CHENNAI, India — Chaitra, a 20-year-old third-year electrical engineering student, represents somewhat of a rarity at the Indian Institute of Technology Madras: She is a female and that group represents only 18 percent of the school’s students.
If you ask Chaitra what enabled her to be among the select few, she credits her upbringing by her parents, who are both engineers.
Her father is a mechanical engineer at a private company where he serves as vice president. Her mother is an assistant engineer and a government employee.
“I was lucky because my parents had given me a good education,” Chaitra says. “They had brought me up just like if they had a male child. They respected my ambition.”
Such is not the case for girls in general, according to Chaitra.
“The parents of guys, they invest more in the guy,” Chaitra says. “They get a whole better coaching. The kind of coaching we receive is not the same as the guys take.”
She also says many Indian parents try to get their daughters married off at a young age — at about age 20 — as opposed to having them focus on higher education.
But she also said the entrance exams present more stress than a lot of female students can handle, particularly if they are not prepared in the same way as male students.
“Many girls can’t take all the stress,” Chaitra says. “There are still places in India where girls are not given as much freedom. They don’t get education on par with guys.”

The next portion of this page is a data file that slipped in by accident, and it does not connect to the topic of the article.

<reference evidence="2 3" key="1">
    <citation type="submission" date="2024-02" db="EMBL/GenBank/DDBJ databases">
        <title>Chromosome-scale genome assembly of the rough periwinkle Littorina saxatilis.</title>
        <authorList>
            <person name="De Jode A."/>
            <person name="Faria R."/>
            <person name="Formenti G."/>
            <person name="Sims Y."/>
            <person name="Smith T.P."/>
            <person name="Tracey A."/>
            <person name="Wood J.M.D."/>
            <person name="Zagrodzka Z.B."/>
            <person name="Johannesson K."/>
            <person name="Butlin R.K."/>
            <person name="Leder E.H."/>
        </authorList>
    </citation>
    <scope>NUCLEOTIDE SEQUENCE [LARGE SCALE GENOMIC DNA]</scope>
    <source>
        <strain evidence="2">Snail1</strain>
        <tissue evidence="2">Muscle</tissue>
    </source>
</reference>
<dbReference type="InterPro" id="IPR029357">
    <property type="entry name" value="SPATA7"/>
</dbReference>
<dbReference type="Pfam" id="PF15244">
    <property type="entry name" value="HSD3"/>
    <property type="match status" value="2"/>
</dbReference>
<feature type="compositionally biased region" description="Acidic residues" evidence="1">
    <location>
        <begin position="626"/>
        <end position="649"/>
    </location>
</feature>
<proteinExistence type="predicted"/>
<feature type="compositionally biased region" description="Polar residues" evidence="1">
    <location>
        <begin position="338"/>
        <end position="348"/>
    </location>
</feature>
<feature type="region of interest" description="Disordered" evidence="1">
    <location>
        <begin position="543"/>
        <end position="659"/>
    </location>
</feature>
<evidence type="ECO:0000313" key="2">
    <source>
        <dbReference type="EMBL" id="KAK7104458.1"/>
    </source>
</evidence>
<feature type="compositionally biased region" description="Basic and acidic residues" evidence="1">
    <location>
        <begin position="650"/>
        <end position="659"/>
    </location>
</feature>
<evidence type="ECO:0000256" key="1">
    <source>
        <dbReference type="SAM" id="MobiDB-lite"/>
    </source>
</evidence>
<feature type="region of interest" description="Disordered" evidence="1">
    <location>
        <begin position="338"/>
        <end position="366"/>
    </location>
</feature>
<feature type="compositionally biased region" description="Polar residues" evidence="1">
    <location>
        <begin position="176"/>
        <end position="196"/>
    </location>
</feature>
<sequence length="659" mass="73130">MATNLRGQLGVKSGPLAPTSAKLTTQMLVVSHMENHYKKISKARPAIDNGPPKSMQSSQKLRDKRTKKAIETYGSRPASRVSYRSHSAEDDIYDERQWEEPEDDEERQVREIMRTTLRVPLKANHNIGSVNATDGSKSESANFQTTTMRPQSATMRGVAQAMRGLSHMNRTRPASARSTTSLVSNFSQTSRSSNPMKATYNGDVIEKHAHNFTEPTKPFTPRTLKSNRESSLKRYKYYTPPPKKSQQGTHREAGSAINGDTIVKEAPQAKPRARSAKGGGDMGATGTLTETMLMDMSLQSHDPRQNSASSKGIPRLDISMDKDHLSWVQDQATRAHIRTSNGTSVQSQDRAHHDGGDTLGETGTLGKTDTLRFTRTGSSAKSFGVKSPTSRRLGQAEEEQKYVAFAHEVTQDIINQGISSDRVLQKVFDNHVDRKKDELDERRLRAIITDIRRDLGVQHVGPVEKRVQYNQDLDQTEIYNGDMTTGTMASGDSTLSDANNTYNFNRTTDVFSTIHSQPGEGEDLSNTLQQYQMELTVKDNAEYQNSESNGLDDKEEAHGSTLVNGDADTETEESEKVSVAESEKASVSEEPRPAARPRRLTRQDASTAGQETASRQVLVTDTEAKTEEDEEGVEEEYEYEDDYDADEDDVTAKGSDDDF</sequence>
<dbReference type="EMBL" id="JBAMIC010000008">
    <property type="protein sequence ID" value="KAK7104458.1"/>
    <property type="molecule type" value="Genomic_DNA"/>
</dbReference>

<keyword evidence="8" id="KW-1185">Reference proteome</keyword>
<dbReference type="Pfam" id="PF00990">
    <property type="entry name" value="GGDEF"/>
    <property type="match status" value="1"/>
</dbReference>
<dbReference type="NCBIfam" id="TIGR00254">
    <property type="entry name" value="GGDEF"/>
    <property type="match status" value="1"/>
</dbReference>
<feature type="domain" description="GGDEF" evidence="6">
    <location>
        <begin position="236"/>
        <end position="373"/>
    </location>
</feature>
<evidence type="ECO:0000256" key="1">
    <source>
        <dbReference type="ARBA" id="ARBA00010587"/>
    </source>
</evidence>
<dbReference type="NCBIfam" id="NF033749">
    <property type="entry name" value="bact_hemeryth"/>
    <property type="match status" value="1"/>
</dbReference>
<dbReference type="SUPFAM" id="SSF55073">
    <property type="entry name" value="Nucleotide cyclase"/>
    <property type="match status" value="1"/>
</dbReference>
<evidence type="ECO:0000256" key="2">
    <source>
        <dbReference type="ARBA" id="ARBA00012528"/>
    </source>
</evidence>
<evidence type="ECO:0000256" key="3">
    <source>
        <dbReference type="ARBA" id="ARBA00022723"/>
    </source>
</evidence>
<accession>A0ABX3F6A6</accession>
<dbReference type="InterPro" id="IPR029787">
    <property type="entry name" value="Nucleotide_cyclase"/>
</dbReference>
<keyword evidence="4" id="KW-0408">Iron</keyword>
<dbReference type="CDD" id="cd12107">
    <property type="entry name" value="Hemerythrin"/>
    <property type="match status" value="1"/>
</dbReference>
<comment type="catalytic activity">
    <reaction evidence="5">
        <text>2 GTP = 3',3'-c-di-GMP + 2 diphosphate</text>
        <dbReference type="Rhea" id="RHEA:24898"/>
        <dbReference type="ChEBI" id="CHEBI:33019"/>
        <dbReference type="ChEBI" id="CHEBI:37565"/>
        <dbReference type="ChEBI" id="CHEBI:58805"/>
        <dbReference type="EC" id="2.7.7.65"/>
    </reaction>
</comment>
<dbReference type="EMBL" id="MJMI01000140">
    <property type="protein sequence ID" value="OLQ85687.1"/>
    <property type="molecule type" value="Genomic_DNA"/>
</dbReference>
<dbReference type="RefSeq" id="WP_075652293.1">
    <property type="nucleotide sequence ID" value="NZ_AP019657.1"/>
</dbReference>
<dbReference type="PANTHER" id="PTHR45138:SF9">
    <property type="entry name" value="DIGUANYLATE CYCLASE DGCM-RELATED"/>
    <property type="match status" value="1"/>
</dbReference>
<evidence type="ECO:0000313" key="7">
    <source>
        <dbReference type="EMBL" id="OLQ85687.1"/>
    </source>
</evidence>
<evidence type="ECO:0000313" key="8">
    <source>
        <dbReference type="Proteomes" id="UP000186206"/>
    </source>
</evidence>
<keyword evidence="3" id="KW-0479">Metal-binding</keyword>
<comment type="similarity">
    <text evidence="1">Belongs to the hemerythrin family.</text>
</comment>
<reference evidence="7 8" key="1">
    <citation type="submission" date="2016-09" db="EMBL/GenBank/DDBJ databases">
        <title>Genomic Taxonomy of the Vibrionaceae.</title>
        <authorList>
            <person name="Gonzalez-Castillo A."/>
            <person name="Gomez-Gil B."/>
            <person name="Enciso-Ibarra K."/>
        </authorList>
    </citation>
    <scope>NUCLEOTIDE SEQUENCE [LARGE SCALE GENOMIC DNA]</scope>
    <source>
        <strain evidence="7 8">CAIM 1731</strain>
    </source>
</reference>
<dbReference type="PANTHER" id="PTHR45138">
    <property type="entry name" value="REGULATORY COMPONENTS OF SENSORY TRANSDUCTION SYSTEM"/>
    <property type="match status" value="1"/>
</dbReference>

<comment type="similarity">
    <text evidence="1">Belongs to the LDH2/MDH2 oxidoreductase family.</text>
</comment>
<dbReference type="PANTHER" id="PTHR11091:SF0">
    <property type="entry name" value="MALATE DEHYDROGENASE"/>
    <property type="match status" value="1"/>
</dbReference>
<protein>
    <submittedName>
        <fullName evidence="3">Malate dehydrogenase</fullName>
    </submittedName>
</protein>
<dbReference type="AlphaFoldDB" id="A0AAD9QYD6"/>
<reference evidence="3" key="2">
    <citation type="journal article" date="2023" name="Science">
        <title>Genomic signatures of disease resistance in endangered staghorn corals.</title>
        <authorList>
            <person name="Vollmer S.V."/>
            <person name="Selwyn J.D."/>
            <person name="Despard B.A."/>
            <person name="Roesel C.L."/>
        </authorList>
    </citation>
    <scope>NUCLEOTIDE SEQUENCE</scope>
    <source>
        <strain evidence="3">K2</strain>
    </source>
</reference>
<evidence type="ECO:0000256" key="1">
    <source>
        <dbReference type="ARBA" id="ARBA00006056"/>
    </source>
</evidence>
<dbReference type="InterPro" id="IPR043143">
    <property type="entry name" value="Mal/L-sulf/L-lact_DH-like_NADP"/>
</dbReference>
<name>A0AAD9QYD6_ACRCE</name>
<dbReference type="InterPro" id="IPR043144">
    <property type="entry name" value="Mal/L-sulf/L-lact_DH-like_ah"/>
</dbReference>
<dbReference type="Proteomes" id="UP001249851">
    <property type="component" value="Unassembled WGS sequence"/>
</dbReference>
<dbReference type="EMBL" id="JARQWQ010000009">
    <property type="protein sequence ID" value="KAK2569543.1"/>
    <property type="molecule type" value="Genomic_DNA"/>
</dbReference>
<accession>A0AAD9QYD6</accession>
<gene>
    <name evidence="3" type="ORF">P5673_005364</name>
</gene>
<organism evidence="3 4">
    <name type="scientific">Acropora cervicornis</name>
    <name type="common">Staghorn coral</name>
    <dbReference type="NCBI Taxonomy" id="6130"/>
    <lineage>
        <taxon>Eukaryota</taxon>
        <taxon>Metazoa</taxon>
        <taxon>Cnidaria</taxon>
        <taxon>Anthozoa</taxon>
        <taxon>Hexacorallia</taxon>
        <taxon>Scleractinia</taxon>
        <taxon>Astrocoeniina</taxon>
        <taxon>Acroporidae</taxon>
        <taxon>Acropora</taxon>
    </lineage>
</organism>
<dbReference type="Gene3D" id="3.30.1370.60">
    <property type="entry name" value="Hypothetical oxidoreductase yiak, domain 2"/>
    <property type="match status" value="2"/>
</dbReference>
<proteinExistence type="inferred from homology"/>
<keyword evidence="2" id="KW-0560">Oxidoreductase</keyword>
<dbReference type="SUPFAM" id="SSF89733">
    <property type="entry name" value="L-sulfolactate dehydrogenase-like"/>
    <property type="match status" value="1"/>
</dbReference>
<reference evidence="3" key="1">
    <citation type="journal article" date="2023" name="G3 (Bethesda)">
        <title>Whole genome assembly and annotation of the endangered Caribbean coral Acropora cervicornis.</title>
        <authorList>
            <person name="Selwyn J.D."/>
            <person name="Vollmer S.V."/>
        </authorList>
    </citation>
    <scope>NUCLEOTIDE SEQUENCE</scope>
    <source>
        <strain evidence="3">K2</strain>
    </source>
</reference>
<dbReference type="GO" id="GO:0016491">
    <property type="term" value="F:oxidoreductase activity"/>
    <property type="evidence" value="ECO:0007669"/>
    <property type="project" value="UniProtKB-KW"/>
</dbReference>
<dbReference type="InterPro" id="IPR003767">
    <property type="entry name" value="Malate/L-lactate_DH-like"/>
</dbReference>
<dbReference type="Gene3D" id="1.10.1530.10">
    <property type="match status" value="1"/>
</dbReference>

Chaitra says her path toward electrical engineering began with a childhood fascination with mobile devices and nano devices. But it also was encouraged by her mother, who says she should use her education to help farmers, such as her grandparents.
“My grandparents, they are farmers, and my parents faced difficulties when they were studying,” Chaitra says. “My mom always kept telling me I should become a good engineer and help the farmers in terms of something that might improve their yield.”
Professor V. G. Idichandy, an oceanography engineer who currently serves as interim director at IIT Madras, says there is no reservation system in place for female students.
“Government is planning to introduce certain incentives for female students but so far they are still being discussed about,” Idichandy says.
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Could training in implicit bias be helpful at your institution?